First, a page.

After the success in the secondary system where I usually listen to the classic Thorens players, I moved the TD1601 to the main system where it was placed on top of an Artesania Exoteryc rack and connected to the CH Precision P1 phono stage. As speakers, I used both Kroma Audio Carmens and Martin Logan ESL15A‘s, each powered with the CH Precision A1.5 power amp. And, again, the TD1601 + AT33EV surprised me with its excellent performance. In this superlative system context, too, the Thorens is highly expressive and super-dynamic with tight, solid bass. At this point, it dawned on me that not only did the TD1601 have much better bass than any of the classic Thorens turntables, it actually approached the solidity of the massive Direct Drive Yamaha PX-2! I already noticed that the Thorens possessed a very natural timbre in the other setup but with the Martin Logans, this was further confirmed.
Linn LP12, Thorens TD-125MkII, Thorens TD1601, and Thorens TD160 Super. Not shown but also listened to is the Thorens TD-160MkII and TD-145MkII.
To make matters even more interesting, I also had a Linn LP12 Akurate with an Audio Origami PU7 tonearm available for comparison, loaned to me by Marco Oudheusden of Hexagon Audio as part of another review. As I found out, the Linn can be made to sound very different depending on the chosen arm and cartridge combination. A few years ago, I listened to it with an Akito tonearm and Adikt cartridge. In that comparison, the LP12 sounded rather dry and forward. Now, with the Audio Origami arm and the same Adikt cartridge, it sounds smooth, warm, and relaxed. The loudspeakers were different, but in both cases, I was comparing it to the classic Thorens players as a common reference point and using the same cartridge.
In any event, for the comparison at hand, I now fitted a Denon DL-304 in the LP12 as well as the TD1601 to align them as much as I could. In all cases, the CH Precision P1 provided the pre-pre duties while the phono cables were alternatingly the Linn Silver (as also hard-wired into the LP12) and the Vermouth Reference. As the P1 makes it very easy to make all the adjustments from the comfort of the listening position it was a breeze to find the best settings. At 600 ohms, the Denon DL304 provided the nicest balance between relaxed smoothness and dynamic punch. Lower values made it lose some energy and higher values made it sound too forward in the upper midrange.
Even when using the Linn Silver interlinks for the Thorens, the TD1601 and the LP12 still could not have been more different. That’s interesting, isn’t it? Both are based on the same working principle which in both cases is executed very well and still they sound very different. Whereas the Linn provides a smooth Limousine-like ride with round, mellow bass, a rich and relaxed midrange, and sweet treble, the Thorens is more like a roller-coaster ride. Yet, its presentation is never edgy or forward or even hard in the slightest. The biggest differences can be found in the bass and the midrange. With Pink Floyd’s Sheep, the Thorens TD1601 portrays the bass player’s part as a very clearly strutted dum du-du-du dum whereas the Linn LP12 makes this into a more generic dum duuuum dum. Other than this and its more restrained expressiveness in the midrange, the Linn does definitely make music. It has soul and it, too, makes my foot tap. But it does not make my heart beat as the Thorens does.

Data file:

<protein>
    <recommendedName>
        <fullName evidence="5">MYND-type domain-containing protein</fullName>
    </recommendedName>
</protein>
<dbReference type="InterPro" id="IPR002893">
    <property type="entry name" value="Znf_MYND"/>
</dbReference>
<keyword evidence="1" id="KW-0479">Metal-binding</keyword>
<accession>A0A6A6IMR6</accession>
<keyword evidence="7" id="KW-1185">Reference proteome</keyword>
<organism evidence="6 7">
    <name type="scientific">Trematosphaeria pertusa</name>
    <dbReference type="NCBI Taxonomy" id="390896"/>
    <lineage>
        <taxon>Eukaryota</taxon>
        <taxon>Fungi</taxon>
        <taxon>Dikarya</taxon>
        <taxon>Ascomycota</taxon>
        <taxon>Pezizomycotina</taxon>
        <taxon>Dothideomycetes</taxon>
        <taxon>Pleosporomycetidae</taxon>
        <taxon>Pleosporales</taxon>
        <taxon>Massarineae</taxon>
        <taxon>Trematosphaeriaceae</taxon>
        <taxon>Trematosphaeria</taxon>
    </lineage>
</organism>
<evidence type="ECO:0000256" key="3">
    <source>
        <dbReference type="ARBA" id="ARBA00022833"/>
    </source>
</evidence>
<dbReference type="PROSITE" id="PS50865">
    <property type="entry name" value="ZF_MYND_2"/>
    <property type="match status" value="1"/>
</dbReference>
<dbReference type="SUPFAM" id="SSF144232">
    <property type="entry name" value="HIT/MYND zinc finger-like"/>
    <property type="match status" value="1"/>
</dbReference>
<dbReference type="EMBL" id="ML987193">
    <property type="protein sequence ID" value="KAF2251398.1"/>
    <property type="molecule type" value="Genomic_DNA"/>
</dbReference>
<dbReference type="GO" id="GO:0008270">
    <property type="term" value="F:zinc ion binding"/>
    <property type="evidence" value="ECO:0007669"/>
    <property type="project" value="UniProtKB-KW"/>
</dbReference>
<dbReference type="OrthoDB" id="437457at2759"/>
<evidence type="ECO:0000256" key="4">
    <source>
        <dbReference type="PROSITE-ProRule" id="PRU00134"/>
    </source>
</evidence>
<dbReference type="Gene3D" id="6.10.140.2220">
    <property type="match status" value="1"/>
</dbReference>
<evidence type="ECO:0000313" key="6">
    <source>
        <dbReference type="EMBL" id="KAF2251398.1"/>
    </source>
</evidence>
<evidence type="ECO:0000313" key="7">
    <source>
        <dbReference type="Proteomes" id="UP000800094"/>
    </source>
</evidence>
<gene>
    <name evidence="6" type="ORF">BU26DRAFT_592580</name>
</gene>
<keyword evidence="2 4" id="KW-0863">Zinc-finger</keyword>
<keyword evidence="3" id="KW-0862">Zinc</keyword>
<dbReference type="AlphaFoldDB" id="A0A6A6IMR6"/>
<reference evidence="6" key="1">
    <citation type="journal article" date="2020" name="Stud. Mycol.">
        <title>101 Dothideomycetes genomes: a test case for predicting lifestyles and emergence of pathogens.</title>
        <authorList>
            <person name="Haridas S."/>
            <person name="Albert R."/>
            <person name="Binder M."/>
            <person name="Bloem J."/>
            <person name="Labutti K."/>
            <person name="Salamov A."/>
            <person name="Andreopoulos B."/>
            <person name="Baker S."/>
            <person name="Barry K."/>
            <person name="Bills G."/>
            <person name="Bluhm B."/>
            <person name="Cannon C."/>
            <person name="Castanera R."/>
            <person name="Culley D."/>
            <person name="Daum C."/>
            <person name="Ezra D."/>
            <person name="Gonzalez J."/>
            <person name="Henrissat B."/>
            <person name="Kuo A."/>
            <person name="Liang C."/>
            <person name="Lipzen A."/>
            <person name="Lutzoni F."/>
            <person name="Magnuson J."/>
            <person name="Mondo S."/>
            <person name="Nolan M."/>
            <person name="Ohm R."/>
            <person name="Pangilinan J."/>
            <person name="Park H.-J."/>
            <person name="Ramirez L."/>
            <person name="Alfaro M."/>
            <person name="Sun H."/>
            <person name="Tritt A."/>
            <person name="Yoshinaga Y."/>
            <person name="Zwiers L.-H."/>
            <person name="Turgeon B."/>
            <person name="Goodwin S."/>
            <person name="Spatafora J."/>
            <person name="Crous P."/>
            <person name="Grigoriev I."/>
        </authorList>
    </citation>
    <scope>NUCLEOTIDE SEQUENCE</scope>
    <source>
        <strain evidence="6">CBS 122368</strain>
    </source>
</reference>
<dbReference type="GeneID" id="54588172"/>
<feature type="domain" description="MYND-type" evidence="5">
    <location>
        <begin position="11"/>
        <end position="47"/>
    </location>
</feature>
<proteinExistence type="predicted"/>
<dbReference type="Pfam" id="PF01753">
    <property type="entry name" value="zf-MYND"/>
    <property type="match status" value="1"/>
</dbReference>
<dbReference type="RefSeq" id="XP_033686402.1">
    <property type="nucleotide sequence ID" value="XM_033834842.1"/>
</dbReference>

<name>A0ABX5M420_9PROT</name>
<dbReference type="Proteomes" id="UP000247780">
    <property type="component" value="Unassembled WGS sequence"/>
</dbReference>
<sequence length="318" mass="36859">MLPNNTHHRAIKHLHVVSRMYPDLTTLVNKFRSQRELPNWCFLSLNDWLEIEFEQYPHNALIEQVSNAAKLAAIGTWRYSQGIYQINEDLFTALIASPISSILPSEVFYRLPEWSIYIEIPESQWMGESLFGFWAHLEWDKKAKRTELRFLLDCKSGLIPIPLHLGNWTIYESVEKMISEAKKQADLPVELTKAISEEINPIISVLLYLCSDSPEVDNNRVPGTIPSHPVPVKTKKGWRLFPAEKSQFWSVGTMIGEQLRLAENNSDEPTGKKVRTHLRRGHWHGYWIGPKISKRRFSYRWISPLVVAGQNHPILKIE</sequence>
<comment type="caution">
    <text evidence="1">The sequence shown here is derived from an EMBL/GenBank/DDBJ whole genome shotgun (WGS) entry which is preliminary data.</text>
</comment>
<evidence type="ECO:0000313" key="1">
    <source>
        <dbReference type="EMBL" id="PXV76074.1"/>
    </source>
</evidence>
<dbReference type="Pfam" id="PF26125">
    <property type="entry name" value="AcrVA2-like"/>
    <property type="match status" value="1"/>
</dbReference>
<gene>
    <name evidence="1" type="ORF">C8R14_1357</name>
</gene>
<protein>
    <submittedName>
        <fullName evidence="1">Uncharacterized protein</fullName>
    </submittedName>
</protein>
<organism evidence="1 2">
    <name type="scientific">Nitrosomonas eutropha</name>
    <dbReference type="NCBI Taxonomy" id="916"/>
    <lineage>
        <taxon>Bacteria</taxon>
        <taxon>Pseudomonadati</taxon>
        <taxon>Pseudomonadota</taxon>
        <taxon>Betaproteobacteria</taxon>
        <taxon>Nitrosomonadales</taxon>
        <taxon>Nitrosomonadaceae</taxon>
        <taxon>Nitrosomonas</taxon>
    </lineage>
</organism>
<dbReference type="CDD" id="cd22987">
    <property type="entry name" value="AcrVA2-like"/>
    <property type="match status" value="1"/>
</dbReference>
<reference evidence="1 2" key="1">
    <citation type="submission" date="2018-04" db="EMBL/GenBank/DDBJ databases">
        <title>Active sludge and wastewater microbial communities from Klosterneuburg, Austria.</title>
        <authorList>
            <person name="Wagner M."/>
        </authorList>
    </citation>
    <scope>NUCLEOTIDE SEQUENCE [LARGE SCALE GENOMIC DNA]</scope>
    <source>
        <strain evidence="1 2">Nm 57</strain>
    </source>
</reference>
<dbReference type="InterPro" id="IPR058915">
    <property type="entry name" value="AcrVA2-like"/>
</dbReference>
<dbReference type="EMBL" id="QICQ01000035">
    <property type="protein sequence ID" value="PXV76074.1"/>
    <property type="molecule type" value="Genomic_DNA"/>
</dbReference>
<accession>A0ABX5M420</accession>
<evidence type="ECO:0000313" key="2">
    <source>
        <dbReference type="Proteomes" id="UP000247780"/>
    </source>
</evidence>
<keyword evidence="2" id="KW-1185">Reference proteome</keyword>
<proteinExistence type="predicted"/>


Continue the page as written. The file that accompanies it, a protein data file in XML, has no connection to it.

I should note that the Denon cartridge is likely not ideal for the Audio Origami arm as it sounds less spritely and open than it does in any of the Thorens turntables but also with the Adikt cartridge, the LP12 retains its smooth and relaxed nature. And it sounds this way not only when compared to the TD1601 but, to a lesser extent, also the TD160 Super and TD125mkII. I think I should give it a third listen with another arm to see if it can be made to sound in between these two extremes. Fortunately, with the Thorens TD1601, one does not need to worry about such considerations. It works absolutely fabulously with the supplied TP-92 arm.
Audio Racks and interlinks
Like all turntables, the Thorens’ sound can be influenced by the rack on which it is placed. On the Artesania Exoteryc rack, where it is placed on a 36mm thick MDF shelf on top of a heavy metal rack, it sounds most neutral, refined, and transparent. On the Artesania Modular Rack, where it is placed on a Tankwood/Krion sandwich platform, it sounds more full-bodied and sonorous and richer in the midrange. Purely in terms of tonality, I think I preferred the latter although with busy mixes the Exoteryc did seem to raise the apparent resolution and provided more clarity and refinement.
The Linn Silver interconnect made for a smoother and sweeter sound than with the Vermouth while retaining the clarity and mostly also the level of detail. The bass, however, is quite noticeably softer and rounder with less “bite” which makes me prefer the Vermouth. However, although less accurate in a technical sense, I can also imagine that this very aspect could be appreciated among people who want a more forgiving sound. In any event, the TD1601 showed its capabilities with either interlink and the selection of the best interlink will prove very much a personal matter. Fortunately, the cinch connections make it possible to just try every regular interlink with it which I think is a great bonus.
Having changed ownership has clearly worked out well for the Thorens brand. The TD1601 strikes precisely the right balance between classic values and modern engineering. It offers all the benefits of the best classic Thorens turntables along with very high build quality and significantly improved sound at a very sensible price. Visually, it may be based on the TD160 but the TD1601 actually comfortably surpasses even the TD125 MkII. For those who may have had doubts, I say doubt no more! The TD1601 is a true Thorens and I could not be more thrilled that the brand is back. At 3000 euro the TD1601 is already a bargain but a further 500 euro could be saved if one opts for the TD1600 without its motorized lift and auto-shutoff. In either version: highly recommended!
Part 1 – Part 2